• Pursuant to 37 CFR 1.362(e), by paying the maintenance fee and the surcharge during the “grace period,” Company A and Company B can enter into a license for the Gizmo.

Scenario 2

Nine years subsequent to the issue date of the Gizmo Patent, Company A discovers the maintenance fee was not paid:

  • Pursuant to 37 CFR 1.378, by filing a petition with the Director of Patents stating that the failure to pay the maintenance fee was unintentional, paying the USPTO fee for the petition and the required maintenance fee, the Director may reinstate the expired Gizmo Patent. As a general rule, the Director usually reinstates an expired Patent as long as these above mentioned conditions are met before two years subsequent to the expiration of the Patent.  Subject to any intervening rights, Company A and Company B can enter into a license for the Gizmo.

Scenario 3

Ten and one-half years subsequent to the issue date of the Gizmo Patent, Company A discovers the maintenance fee was not paid:

  • Pursuant to 37 CFR 1.378, by filing a petition with the Director of Patents stating that the failure to pay the maintenance fee was unintentional, paying the USPTO fee for the petition and the required maintenance fee, the Director may reinstate the expired Gizmo Patent. As a general rule, after two years subsequent the expiration of a Patent, the Director exercises more discretion in reinstating any expired Patent. Subject to favorable decision by the Director to reinstate the Patent and any intervening rights, Company A and Company B can enter into a license for the Gizmo.

If you have questions about your company’s Patent maintenance fees or annuities, please contact Business Patent Law, PLLC and we will discuss possibilities for your business and intellectual properties.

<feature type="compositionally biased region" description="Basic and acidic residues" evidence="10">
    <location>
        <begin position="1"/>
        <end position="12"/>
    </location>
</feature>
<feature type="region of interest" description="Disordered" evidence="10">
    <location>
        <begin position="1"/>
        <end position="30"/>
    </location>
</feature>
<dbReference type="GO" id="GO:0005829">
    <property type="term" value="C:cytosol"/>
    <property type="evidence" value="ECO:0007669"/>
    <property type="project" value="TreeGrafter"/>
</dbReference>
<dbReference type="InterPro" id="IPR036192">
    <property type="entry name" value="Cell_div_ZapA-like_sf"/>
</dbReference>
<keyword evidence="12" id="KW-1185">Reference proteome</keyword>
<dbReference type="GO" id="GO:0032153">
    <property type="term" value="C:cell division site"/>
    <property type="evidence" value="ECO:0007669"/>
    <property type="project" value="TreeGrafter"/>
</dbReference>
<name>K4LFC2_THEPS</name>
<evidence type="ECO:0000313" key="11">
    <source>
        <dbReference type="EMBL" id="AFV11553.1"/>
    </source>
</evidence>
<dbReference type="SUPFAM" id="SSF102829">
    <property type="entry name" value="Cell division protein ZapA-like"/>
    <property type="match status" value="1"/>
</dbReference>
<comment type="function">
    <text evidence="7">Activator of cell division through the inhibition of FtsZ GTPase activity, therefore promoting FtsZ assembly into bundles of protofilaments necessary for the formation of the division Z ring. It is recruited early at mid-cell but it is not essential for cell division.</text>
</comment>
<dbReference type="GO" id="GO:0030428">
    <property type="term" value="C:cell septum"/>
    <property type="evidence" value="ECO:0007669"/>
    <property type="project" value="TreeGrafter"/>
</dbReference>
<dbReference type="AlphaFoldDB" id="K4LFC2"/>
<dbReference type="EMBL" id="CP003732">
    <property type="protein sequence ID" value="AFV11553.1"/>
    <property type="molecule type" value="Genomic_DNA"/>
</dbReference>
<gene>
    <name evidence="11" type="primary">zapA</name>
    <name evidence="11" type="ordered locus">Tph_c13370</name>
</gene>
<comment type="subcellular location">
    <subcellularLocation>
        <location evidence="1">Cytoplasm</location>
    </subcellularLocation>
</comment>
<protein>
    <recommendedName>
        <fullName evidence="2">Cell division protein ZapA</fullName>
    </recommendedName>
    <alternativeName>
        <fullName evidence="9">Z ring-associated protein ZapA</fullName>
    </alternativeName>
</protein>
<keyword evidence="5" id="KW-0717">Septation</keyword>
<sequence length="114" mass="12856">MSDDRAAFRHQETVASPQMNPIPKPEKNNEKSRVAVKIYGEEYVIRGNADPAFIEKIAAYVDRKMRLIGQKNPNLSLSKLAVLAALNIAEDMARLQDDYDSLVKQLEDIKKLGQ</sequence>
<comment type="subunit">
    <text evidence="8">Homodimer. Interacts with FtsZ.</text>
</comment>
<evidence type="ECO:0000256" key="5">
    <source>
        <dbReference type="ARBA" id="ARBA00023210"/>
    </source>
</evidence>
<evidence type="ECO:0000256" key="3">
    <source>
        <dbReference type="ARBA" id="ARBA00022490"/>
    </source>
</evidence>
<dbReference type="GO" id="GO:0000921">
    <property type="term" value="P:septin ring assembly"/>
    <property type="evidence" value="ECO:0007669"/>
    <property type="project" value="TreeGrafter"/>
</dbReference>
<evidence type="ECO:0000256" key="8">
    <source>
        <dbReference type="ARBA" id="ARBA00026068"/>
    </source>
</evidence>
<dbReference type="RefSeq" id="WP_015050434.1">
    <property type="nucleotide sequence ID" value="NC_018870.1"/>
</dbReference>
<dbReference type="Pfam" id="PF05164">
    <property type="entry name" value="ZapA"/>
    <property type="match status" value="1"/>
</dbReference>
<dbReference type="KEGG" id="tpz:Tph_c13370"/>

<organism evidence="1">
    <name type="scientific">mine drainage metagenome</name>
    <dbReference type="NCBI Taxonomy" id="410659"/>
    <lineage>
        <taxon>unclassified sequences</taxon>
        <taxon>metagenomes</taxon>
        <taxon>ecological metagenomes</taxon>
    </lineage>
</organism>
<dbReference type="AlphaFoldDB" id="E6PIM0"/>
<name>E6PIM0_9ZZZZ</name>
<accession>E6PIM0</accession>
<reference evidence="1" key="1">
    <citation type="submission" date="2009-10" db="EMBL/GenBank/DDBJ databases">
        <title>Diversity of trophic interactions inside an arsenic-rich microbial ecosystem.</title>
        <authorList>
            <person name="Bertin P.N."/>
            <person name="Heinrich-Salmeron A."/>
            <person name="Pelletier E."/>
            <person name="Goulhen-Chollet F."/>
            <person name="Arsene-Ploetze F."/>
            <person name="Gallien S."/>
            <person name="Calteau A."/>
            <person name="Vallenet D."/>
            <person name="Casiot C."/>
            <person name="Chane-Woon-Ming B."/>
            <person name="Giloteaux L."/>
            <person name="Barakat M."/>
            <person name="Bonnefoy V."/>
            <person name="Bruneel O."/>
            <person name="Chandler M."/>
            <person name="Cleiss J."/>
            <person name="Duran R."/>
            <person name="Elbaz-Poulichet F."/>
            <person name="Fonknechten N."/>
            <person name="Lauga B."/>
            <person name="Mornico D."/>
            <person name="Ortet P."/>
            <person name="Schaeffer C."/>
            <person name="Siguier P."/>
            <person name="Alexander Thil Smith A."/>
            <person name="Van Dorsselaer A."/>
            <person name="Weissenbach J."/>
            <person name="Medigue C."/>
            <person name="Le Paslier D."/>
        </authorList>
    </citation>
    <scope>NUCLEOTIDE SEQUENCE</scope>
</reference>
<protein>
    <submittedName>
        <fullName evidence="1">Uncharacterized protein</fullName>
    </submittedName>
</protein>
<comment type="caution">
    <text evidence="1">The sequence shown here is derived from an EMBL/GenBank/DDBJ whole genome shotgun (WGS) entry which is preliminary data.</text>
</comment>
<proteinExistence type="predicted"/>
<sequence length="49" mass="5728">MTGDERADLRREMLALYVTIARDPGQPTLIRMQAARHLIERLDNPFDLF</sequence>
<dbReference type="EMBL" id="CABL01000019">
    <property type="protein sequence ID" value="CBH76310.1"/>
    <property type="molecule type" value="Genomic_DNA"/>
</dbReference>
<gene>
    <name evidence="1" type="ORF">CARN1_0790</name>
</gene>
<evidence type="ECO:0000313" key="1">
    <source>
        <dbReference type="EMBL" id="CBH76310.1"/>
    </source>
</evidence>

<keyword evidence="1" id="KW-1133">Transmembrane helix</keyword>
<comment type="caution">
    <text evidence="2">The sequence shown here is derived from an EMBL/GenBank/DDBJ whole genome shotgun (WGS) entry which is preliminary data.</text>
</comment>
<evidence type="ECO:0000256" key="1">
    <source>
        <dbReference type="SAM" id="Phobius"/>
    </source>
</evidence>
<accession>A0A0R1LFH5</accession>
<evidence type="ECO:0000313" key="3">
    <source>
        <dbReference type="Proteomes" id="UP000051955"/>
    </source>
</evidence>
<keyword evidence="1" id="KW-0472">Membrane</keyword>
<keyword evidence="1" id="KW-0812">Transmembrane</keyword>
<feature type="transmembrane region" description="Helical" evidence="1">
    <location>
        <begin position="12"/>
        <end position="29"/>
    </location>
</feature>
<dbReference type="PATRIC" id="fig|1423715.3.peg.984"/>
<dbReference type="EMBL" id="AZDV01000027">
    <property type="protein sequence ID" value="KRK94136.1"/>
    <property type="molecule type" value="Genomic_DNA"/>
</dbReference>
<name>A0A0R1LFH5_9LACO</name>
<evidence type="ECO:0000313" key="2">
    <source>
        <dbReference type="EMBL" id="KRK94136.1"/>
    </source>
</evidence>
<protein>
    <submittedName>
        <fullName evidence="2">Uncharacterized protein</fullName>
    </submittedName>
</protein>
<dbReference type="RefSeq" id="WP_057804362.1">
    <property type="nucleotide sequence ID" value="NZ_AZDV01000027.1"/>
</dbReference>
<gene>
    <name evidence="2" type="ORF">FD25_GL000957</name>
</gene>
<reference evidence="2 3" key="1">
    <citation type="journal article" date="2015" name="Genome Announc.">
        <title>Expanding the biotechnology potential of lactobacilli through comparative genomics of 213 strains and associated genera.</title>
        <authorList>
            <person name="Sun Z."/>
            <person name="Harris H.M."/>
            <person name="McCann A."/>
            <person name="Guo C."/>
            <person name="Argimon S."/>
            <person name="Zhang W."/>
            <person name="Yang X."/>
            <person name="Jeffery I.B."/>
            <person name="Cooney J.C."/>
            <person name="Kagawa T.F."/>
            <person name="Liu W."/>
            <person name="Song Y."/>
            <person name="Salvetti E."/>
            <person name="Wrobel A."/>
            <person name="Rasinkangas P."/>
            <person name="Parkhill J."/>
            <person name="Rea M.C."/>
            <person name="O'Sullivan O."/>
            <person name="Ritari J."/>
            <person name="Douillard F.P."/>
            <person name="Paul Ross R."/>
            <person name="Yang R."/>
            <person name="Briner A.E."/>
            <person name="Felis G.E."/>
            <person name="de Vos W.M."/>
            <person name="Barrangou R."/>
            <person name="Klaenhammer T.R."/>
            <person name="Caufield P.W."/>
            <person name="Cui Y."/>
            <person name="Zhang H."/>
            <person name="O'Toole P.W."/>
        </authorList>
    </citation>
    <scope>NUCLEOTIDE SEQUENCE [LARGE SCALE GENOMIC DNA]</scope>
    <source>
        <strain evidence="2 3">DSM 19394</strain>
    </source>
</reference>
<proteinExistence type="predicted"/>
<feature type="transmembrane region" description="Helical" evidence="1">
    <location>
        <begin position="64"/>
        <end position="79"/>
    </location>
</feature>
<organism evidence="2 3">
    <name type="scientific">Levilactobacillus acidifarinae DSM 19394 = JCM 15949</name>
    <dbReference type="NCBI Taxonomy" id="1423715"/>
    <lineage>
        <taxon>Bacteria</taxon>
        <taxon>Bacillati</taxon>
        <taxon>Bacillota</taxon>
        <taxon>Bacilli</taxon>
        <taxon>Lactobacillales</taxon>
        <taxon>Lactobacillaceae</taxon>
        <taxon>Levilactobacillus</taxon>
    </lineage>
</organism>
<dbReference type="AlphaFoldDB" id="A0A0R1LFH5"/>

If you would like to stay up-to-date with news that impacts your intellectual property, sign up for Business Patent Law’s Monthly Mailer™ newsletter.

Multijurisdictional Patent Infringement World Patents

Multijurisdictional Patent Infringement

Patent Cooperation Treaty Patent Applications have the potential to mature into Patents in most nations, but currently, there is no enforceable World Patent. Unaddressed Patent infringement can reduce your company’s profits.

Patent Rights in Multiple Jurisdictions

Many companies own patent rights in at least some of the jurisdictions in which they conduct business.

What If We Don’t Own Patent Rights in Jurisdictions Where We Do Business?

A frequent multijurisdictional situation is:

My Company owns ten US Patents, three European Patents, five Chinese Patents and three Japanese Patents. The Patents cover the company’s fifth most profitable product.

At a tradeshow in Singapore, our regional vice president discovers that a Vietnamese company has duplicated our invention and is exporting the duplicated invention to Australia, Canada and Japan. Further, the Vietnamese company intends to export the invention to Germany and the United States.

What Can You Do About “Knock offs” of Your Product Overseas?

As a general rule, Patent rights are only enforceable in the jurisdiction that granted the Patent.

  • In Australia and Canada, your company owns no Patent Rights and cannot stop the importation and use of the knock off in those jurisdictions
  • If Germany is one of the European nations covered by the European Patents, then your company can utilize European counsel to assert its Patent rights in Germany
  • In Japan, your company can use Japanese counsel to enforce its Japanese Patent rights